Updated: Oct 24
Designed by Dávid Turczi and Nick Shaw, Rome & Roll is described as a 'heavy roll & write' whereby 1 to 4 players act as leaders competing to bring back Rome to its former glory following Nero's great fire of 64 AD.
Straight off it's important to emphasise that the word 'heavy' isn't being used lightly. The majority of roll & write games are light games just a step or two up from Yahtzee. Rome & Roll has a lot more complexity and scope for much deeper strategic play. In Rome & Roll, you not only need to keep focus on your own player board but you have to pay attention to multiple locations on the main shared board too. It doesn’t take long to hit you that this is actually a perfectly chiselled euro game with roll & write elements!
Gameplay consists of two phases. You start by rolling a set of custom six-sided dice to create a roman bath of choices from which everyone will take it in turns to draft. The dice will then dictate what resources you take and the possible actions available to you in the second phase of your turn. Your first key choice in this game is over which die is the optimal one for you to take and which you can comfortably leave for your opponents.
Dice drafted, you then play your die to gain the resources and perform one of the actions that it gives you. The list of actions and what they mean is displayed clearly on your player board. The actions allow you to Build a new building within Rome, Raise Legions to acquire more legionnaires from anyone’s built Army building, use your Legions to conquer local regions, build roads to connect where you have invaded and Tax or Trade to get more income or resources. One thing that makes any action satisfying is that whatever you choose to do should grant you victory points. The conundrum then becomes what are the right dice at the right time that will lead you down the road to glory faster. You also have to make the most judicious use of your limited number of Senators which can allow you to take an extra die or take an action not shown on your chosen die...
Each player in Rome & Roll has their own unique player board, cunningly designed to ensure a balanced asymmetry. Your unique board will provide you with a small bonus weighted towards following a particular path or strategy. For example, the Legatus not only starts with some legions but can recruit them much faster than anyone else. The asymmetric player boards help to make each player feel special in their own way but still allow them to benefit from taking other actions which may deviate from the path where they are most advantaged: unlike some other euro games, you never feel that Rome & Roll is forcing you to play in a particular way. It's worth noting that only a small handful of possible buildings and other variable powers are selected to be used for each game, which makes for great replayability.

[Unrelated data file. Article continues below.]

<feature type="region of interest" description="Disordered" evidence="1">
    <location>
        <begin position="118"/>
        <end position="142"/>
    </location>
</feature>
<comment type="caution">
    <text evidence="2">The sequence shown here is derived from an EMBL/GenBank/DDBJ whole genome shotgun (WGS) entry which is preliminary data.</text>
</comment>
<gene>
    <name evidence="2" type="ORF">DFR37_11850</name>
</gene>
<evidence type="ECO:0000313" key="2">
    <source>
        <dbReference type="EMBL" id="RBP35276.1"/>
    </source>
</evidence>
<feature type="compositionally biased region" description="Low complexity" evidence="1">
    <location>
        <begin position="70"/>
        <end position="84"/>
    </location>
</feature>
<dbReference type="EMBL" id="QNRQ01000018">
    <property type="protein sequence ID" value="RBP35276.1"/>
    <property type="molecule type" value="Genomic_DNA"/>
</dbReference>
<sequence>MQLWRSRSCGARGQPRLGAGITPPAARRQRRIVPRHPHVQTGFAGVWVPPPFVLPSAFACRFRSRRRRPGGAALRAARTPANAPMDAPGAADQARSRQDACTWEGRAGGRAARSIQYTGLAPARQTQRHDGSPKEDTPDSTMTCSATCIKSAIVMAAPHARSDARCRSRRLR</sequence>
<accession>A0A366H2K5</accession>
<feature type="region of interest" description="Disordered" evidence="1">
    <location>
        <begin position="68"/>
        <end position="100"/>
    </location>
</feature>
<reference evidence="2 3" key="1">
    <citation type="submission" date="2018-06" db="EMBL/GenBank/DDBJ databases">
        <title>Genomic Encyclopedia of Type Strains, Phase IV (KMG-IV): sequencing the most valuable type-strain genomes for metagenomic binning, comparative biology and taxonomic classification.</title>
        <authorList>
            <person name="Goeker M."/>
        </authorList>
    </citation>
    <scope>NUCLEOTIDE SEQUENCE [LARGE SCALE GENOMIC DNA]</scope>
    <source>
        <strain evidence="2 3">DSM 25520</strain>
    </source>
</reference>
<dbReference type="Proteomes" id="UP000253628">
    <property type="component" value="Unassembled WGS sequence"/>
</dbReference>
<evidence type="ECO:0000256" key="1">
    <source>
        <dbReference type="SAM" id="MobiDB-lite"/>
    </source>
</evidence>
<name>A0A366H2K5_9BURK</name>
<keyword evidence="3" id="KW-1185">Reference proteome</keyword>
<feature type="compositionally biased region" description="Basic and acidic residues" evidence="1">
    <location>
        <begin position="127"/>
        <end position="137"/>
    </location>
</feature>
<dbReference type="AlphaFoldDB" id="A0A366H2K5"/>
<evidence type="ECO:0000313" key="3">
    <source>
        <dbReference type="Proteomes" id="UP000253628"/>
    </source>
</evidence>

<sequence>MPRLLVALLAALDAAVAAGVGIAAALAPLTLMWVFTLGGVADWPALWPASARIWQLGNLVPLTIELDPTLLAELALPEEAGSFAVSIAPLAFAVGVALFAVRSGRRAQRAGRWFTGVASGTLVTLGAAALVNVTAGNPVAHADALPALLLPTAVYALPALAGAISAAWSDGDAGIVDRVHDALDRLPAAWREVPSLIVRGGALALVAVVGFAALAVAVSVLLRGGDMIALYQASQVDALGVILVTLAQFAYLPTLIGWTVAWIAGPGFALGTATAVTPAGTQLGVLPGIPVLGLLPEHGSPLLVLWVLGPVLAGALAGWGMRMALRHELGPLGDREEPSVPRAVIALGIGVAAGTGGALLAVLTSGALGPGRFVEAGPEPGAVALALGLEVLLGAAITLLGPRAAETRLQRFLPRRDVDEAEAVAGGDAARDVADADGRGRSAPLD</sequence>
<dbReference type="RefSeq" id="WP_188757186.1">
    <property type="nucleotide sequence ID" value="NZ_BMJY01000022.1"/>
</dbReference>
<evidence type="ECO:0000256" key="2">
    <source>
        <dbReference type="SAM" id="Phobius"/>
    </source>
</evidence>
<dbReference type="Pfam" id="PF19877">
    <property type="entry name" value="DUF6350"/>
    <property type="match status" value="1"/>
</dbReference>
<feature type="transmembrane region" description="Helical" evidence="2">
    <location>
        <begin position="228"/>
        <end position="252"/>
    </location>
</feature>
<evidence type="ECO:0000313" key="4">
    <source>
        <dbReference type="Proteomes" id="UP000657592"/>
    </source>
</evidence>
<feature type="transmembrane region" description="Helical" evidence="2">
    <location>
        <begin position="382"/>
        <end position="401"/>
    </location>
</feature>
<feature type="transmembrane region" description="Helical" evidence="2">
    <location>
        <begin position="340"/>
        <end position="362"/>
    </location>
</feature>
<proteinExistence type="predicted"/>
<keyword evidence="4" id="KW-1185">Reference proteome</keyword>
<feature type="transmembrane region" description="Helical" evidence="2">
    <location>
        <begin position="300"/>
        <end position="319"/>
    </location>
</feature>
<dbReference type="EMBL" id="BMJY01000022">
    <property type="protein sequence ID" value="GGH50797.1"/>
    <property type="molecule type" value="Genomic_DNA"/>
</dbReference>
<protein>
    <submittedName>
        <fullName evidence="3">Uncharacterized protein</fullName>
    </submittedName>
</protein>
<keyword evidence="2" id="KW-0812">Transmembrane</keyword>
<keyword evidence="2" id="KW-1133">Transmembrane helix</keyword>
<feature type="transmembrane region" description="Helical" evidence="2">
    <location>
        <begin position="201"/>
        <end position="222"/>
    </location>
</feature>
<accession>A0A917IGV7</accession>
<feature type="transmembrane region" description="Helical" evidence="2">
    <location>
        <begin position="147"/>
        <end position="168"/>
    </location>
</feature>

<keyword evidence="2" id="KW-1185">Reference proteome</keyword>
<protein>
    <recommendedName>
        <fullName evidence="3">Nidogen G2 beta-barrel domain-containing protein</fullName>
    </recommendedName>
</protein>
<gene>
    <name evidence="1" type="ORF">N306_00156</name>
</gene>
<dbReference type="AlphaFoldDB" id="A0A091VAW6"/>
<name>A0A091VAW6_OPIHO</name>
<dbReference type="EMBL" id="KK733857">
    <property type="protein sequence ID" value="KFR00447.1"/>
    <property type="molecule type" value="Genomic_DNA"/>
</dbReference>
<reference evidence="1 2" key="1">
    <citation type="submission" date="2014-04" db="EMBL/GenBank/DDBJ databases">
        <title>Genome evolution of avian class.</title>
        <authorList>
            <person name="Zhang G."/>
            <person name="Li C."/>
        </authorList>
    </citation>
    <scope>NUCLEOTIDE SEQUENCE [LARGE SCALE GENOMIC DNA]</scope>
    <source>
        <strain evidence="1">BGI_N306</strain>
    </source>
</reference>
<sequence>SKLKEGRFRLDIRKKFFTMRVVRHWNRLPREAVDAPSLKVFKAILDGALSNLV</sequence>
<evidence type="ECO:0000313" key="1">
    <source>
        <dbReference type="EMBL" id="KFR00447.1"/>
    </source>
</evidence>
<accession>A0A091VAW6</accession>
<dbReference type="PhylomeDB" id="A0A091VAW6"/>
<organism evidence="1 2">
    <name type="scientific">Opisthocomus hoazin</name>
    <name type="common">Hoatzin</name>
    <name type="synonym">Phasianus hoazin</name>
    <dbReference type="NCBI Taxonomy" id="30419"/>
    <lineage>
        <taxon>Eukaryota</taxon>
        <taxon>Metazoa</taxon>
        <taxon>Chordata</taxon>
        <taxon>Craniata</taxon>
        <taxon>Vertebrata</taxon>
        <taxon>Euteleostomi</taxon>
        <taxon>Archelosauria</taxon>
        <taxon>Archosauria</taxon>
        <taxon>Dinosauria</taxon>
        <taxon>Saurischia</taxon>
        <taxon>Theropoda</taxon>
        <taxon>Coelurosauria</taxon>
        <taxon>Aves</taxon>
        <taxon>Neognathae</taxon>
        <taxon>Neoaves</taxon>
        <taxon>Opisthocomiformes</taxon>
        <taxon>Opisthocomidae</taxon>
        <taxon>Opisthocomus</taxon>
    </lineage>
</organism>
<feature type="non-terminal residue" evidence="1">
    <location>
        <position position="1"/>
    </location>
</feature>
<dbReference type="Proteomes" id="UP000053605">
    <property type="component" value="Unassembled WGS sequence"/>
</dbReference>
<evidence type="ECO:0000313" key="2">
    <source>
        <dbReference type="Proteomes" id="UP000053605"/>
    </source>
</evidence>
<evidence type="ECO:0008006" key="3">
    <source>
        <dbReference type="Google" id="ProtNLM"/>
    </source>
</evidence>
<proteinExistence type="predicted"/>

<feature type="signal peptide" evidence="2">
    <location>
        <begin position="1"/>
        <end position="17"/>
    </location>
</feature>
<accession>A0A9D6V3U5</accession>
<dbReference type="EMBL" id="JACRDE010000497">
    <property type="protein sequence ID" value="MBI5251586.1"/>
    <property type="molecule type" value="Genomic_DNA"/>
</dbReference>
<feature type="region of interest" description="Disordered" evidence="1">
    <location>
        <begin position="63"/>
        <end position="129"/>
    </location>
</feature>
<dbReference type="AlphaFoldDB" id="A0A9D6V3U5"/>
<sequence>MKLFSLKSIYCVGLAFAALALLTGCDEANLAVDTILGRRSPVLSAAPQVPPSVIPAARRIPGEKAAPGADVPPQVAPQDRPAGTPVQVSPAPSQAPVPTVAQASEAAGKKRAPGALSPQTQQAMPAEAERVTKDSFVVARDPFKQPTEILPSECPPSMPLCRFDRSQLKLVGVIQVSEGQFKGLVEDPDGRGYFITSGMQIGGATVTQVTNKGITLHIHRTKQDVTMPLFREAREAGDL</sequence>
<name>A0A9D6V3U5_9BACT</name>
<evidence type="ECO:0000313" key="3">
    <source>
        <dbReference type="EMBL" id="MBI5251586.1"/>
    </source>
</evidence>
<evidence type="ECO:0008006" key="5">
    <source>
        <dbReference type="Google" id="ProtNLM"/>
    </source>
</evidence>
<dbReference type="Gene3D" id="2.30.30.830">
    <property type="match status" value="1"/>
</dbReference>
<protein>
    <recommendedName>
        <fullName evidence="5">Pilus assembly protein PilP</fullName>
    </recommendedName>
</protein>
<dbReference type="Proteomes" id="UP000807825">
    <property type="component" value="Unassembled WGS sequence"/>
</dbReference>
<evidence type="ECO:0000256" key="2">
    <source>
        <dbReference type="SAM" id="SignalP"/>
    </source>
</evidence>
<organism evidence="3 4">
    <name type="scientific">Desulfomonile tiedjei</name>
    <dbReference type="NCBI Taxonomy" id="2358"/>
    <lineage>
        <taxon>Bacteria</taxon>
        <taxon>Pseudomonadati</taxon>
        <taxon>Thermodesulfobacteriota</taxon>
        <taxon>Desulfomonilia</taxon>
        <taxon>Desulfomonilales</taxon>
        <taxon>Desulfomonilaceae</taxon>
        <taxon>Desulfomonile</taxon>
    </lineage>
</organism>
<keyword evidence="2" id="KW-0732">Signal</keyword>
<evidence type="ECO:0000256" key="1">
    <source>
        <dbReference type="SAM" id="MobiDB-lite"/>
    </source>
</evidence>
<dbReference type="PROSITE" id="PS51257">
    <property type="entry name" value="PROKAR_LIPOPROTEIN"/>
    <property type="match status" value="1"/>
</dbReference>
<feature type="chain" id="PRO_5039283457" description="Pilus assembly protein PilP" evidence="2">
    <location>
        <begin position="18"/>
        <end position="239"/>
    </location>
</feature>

What makes Rome & Roll stand out over other roll & writes, as well as many euro games, is the player interactivity. Of course, you have the usual early bird mechanism you’d expect from any euro game of whoever can get their army out the walls first gets to conquer more, or the early rising builder gets to build the best shrine on the perfect hill. Conversely, what you will find in Rome & Roll is any action you do will affect another player in a positive way. Building near each other could trigger benefits for either player but, more importantly, it will get you a Senator to help mitigate your dice choices. Raising legions provides income to the owners of the buildings. Trading lets everyone trigger their buildings. Conquering allows someone to expand and build roads. All in all, everything feels satisfying, which is exactly what is needed to help break up the heavy analysis during the start of each round. Rome & Roll is nothing like any of the other roll & writes that have appeared so far and shouldn’t be seen like it either. This isn't a short filler. It's a fully fledged euro game. The publishers, PSC could just as easily have produced this as a big box board game with a bunch of plastic or wooden building pieces and tokens but that would have greatly increased the cost and probably decreased the variety in the game. Rome & Roll stacks a huge pillar of content with a relatively small number of components and executes the gameplay in an elegant way. We applaud the decision to use dry-erase boards rather than exhaustible paper pads. The supplied felt tip pens will of course run dry in due course but they are easily and cheaply replaced.
We very much enjoyed this unique package but must warn that the dice drafting can cause heavy analysis paralysis so this game may not be suitable for less experienced gamers. However, lovers of euro games and those who like to plan a few turns ahead will get a huge kick out of Rome & Roll. You'll definitely want to back it when it launches on Kickstarter next week. We'll add a link to the KS campaign when that goes live.
(Review by Nicholas Dunlop)